This is a tale of “from riches to rags”. As well as being a tale of riches, it’s a tale of Richards. Many Richards. The Beales liked to call their oldest sons (and heirs) Richard, and therefore pretty much anyone who is anyone in this family is either called Richard or has Richard as his middle name. I will therefore give them all nicknames, in the hope that you’ll be able to follow this story.
The first Richard (as far as this story is concerned) was Rich Richard (1771-1836), Gentleman of Biddenden, Kent, and my third great grandfather. His eldest son was Crusty Richard (1794-1874), farmer of Biddenden, Kent and my third great uncle, and his son was Unlucky Richard (1816-1893). Unlucky Richard’s son, Soldier Richard, born 1843, will also feature.
Rich Richard came from a long line of successful Beales in Biddenden. They owned a beautiful country house called River Hall, which is still in existence now. Built in the 1400s and refurbished in the 1700s. It is now a listed building, probably worth several million pounds (it has not been sold for a long time, but similar properties nearby have). It had been passed down through nine generations of Beales before this story begins. In the 17th century, the Beale had run a very successful cloth making business, and invested the returns in multiple properties in Biddenden, from which they now made money from rent and farming. Said Early Beales had massive altar tombs in the churchyard at All Saints Church, Biddenden, and plaques in their memory within the church. They were clearly very rich and highly respected.
But Rich Richard was the last Beale to be remembered in this way. The Beale fortunes had reached their peak with him and the Beales owned multiple properties in Biddenden – River Hall, the Cot, Elmstone, Omenden, Podkin, Wagstaff and about 600 acres of the total 8000 that made up Biddenden parish (most of these buildings are still here to see, and I highly recommend a visit to beautiful Biddenden). When Rich Richard died, his will was proved by the Prerogative Court of Canterbury (in other words, the place where rich people’s wills are proven). He left the bulk of his goods to his oldest son, Crusty Richard, and divided the rest more or less equally amongst his remaining sons. The will gives a good picture of the massive extent of their wealth. He and his wife were buried in the family plot, and their children erected a plaque in their memory which is still displayed in the church.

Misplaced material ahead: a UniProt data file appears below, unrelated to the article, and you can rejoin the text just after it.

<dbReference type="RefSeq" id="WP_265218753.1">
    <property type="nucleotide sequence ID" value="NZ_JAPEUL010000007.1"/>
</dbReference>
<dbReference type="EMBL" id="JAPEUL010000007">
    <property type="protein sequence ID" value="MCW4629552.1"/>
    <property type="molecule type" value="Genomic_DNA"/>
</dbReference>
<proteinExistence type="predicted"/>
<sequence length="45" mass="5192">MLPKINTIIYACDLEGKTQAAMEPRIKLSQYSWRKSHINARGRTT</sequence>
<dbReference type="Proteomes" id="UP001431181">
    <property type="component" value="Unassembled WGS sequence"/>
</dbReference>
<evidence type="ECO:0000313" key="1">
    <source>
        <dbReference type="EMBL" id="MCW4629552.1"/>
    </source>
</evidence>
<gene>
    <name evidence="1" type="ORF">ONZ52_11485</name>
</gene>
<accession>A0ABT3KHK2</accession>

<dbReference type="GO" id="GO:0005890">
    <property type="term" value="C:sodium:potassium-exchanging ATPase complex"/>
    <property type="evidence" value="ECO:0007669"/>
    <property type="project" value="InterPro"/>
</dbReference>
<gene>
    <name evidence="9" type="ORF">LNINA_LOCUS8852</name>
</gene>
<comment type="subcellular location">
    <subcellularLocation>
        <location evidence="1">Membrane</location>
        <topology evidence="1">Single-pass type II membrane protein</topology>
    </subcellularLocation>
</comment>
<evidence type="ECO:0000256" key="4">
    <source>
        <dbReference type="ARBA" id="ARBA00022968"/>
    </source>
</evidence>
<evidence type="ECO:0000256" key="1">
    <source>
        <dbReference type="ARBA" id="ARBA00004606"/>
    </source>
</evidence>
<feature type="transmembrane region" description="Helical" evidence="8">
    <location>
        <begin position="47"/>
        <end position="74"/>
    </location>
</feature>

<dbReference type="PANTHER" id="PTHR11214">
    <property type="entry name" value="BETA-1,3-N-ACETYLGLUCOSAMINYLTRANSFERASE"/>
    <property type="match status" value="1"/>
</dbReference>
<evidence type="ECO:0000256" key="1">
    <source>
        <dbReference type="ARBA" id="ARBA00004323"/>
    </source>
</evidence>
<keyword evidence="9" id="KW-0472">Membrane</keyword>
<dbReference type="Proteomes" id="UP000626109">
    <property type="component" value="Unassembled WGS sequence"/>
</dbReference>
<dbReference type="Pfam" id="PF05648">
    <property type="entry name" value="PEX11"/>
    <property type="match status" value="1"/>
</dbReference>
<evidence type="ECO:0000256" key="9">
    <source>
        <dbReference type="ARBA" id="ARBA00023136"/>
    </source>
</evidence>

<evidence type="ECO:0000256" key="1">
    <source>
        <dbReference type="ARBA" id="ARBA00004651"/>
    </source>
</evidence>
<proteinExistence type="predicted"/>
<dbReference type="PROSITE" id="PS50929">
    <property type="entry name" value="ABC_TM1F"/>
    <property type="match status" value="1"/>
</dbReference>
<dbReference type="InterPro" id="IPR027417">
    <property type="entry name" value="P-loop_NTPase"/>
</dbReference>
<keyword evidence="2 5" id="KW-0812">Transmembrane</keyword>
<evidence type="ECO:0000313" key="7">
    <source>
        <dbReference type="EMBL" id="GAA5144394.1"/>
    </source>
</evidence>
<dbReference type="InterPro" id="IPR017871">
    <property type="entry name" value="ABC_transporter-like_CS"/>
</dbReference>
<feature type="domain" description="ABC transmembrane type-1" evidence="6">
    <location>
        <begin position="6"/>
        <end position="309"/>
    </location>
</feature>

Crusty Richard, however, wanted very little to do with the rest of the family, and instead of living in River Hall, he moved into a cottage on Biddenden High Street, now The West House (quite a step down from the Beale property he had occupied before his parents’ deaths, Dashmonden – though in its current incarnation as a rather smart restaurant, it might be more suitable for the rich Beales now). Crusty Richard is listed in the census as a grazier, evidently the cloth business had gone out the window, as it had for many in the 1800s. It seems he allowed his only son, Unlucky Richard, to live in River Hall with his wife, Elizabeth Greenall, and their twelve children. (With such a big family I guess they needed a big home). In 1871 all seems well – River Hall has been turned into a farm, and the census reports that Unlucky Richard is a farmer and grazier of 300 acres, employing three men and one boy. Not filthy rich like his grandfather, maybe, but earning a good living. However, they had not lived there consistently – his 1841 wedding had taken place in London and it seems River Hall was being rented by a farmer called John Brown on the 1841 census. In 1861 and 1862 adverts appeared in the local paper putting River Hall up for rent. Mysteriously, there was also an advert in 1853 placing River Hall up for sale at auction, but I can’t find any indication that it was actually sold, since it was in Beale occupation on the 1851, 1861 and 1871 censuses.
But when Crusty Richard died on 19th November 1874, everything had changed. Unlucky Richard had already had a hard time, when in 1860 his soldier son Richard had committed suicide aged 17. The newspaper report intimated that he had wanted to leave the army, but his parents had refused to allow this. On receiving a letter to this effect, and after one harsh word from his sergeant too many, Soldier Richard had taken his rifle out on the pretext of cleaning it and instead shot himself in the head.